A number of maps giving an exaggerated impression of Australia's fires have gone viral online, and have been published by major news outlets. It was reported by news.com.au that "Some bushfire maps have been criticised for misleading people about the location and size of the fires, with a map used by the ABC in the US appearing to show the entire east coast of Australia on fire, as well as a strange line of fires through the centre of the country... " One image created by Anthony Hearsey spread widely on Twitter and by celebrities including Rihanna was wrongly interpreted as a map showing the live extent of fires, when in fact it sought to present one month of data of locations where fire was detected, according to NASA's Fire Information for Resource Management System. Maps showing "hotspots" were spread online as comprehensive fire maps, giving an exaggerated impression of the extent of fires. Photographs of previous Australian bushfires were also being wrongly published as current and maps that exaggerate the extent of the fires, or include both past and present fires.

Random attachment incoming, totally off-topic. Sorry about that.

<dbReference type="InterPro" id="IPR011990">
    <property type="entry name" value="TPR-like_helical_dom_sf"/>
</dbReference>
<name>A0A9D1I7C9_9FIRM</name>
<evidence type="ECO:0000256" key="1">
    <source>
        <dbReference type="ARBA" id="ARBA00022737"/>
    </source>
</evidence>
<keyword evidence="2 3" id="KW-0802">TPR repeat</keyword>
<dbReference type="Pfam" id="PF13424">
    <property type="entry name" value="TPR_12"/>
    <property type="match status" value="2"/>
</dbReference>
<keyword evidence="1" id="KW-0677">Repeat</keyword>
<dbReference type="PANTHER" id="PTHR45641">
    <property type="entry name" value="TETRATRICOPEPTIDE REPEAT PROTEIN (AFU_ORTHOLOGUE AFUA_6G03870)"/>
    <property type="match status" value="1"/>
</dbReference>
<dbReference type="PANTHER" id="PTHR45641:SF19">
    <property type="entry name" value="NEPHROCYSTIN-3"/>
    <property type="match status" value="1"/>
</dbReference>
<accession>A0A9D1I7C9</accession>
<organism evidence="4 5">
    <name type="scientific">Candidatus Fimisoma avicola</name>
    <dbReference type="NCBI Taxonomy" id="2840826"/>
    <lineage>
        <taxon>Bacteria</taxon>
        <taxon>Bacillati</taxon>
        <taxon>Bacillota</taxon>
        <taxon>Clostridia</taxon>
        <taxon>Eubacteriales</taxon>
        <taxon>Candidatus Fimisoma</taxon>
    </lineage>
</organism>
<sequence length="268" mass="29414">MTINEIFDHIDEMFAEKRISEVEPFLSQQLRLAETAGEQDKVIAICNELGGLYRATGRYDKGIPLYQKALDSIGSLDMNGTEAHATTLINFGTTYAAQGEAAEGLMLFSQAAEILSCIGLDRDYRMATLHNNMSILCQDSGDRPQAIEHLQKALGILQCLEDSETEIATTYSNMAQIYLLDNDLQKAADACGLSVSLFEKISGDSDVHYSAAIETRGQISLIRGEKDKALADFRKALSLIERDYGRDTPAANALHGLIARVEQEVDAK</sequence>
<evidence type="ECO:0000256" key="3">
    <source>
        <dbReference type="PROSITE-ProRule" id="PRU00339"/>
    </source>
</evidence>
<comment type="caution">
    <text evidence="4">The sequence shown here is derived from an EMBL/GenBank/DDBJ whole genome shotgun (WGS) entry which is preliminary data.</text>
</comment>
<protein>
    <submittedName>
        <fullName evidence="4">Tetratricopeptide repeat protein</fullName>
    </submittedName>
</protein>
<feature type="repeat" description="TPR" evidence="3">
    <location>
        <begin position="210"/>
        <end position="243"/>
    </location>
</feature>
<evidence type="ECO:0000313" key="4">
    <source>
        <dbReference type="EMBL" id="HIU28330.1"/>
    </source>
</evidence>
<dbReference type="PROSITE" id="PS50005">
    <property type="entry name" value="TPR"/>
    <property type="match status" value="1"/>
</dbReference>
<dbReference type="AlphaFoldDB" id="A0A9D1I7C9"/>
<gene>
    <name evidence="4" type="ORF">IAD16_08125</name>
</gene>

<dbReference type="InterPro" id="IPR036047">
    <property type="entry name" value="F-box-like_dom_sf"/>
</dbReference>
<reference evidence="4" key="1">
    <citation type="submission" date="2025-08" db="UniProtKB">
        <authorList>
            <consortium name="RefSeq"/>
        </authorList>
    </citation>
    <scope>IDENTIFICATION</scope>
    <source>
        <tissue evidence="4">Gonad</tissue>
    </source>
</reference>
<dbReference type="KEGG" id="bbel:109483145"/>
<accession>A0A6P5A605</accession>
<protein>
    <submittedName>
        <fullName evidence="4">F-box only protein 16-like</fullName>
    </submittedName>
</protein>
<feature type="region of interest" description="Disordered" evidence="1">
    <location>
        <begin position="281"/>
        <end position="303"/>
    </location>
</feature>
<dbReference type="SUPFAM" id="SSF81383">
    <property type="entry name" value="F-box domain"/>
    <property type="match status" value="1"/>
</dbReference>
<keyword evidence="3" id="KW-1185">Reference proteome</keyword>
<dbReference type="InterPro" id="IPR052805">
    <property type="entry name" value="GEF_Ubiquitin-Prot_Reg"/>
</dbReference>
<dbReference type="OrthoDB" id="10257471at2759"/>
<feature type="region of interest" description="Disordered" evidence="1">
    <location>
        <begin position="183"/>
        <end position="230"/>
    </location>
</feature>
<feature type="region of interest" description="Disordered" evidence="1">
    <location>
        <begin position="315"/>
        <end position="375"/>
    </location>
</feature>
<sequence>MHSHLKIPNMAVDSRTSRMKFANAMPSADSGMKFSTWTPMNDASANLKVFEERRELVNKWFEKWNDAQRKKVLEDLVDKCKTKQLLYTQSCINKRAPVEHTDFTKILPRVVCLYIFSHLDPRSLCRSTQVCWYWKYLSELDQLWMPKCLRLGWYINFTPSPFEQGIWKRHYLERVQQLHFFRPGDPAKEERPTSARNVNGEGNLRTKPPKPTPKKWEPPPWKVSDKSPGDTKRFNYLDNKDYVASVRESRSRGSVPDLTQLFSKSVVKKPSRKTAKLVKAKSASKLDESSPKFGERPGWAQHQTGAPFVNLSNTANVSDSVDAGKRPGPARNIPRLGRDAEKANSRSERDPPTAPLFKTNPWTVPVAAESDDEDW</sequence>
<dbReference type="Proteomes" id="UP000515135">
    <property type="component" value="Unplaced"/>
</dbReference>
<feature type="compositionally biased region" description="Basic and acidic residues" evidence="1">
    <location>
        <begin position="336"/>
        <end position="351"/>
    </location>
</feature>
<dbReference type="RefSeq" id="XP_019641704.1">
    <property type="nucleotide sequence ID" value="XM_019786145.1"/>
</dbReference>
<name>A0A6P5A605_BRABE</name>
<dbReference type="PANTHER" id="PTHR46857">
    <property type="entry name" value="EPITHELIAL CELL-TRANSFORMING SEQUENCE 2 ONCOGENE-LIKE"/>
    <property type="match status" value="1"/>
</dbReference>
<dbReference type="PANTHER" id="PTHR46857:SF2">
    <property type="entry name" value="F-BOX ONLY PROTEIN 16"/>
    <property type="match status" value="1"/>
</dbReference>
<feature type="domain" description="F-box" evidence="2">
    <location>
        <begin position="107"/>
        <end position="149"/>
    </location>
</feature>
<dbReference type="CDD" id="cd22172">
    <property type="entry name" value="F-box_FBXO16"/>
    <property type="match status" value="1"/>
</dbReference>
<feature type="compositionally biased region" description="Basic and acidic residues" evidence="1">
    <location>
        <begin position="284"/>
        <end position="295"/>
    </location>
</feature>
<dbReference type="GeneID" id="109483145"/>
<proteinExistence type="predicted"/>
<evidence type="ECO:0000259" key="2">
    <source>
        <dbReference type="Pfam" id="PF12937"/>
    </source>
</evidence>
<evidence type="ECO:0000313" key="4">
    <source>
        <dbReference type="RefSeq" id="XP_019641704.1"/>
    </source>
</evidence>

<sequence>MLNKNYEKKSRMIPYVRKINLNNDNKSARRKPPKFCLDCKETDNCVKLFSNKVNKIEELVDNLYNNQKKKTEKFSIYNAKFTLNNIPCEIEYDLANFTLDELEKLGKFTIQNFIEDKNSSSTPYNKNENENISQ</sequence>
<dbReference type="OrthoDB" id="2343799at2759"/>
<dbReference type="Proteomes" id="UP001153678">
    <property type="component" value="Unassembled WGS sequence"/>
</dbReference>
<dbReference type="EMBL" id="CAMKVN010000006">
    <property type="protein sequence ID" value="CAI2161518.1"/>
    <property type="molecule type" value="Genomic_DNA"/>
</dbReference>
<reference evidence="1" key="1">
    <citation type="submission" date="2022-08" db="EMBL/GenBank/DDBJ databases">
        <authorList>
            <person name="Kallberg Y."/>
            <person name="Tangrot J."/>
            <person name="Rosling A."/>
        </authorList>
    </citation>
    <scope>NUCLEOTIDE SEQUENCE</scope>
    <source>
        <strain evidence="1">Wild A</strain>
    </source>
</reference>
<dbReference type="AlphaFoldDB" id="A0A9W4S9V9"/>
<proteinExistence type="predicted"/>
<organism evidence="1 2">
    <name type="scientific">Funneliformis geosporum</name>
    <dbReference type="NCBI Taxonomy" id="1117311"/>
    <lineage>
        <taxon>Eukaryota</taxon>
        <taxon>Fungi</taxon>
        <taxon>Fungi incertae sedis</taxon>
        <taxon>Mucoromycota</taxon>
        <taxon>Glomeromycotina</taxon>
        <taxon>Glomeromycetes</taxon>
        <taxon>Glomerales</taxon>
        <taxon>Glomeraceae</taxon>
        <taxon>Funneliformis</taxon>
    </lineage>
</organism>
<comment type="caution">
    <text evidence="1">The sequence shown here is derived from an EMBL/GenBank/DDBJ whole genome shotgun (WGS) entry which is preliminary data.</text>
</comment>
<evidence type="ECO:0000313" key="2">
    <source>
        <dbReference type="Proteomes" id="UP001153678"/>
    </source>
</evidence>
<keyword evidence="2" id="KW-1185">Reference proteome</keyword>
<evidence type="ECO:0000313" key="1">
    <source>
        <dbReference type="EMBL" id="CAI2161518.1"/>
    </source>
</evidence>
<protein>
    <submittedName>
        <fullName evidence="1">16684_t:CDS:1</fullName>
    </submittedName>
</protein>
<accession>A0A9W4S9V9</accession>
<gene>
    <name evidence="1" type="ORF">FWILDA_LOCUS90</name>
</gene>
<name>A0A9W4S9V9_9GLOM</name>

The Guardian newspaper wrote that "Bot and troll accounts are involved in a 'disinformation campaign' exaggerating the role of arson in Australia’s bushfire disaster, social media analysis suggests... The false claims are, in some cases, used to undermine the link between the current bushfires and the longer, more intense fire seasons brought about by climate change." The report cited a study by Queensland University of Technology senior lecturer on social network analysis Dr Timothy Graham, who examined content published on the #arsonemergency hashtag on Twitter. Giovanni Torre wrote for The Telegraph that "Australia’s bushfire crisis has led to what appears to be a deliberate misinformation campaign started by climate-change deniers claiming arson is the primary cause of the ongoing fires... Social media accounts, including Donald Trump Jr's Twitter account, circulated the false claim that 183 people had been arrested for arson during the Australian fire crisis..." 183 people were subject to legal action, but only 24 for "deliberately-lit bushfires". An opinion piece for The Conversation website stated "In the first week of 2020, hashtag #ArsonEmergency became the focal point of a new online narrative surrounding the bushfire crisis. The message: the cause is arson, not climate change. Police and bushfire services (and some journalists) have contradicted this claim [...] We’ve observed both troll and bot accounts spouting disinformation regarding the bushfires on Twitter." The article also argued that a disinformation was underway to downplay the role of climate change in causing the fires. The vice.com website wrote "Research conducted by the Queensland University of Technology showed that Twitter accounts with the characteristics of bots or trolls were spreading disinformation about the responsibility of arsonists and Greens." The Guardian accused News Corp of furthering arson disinformation.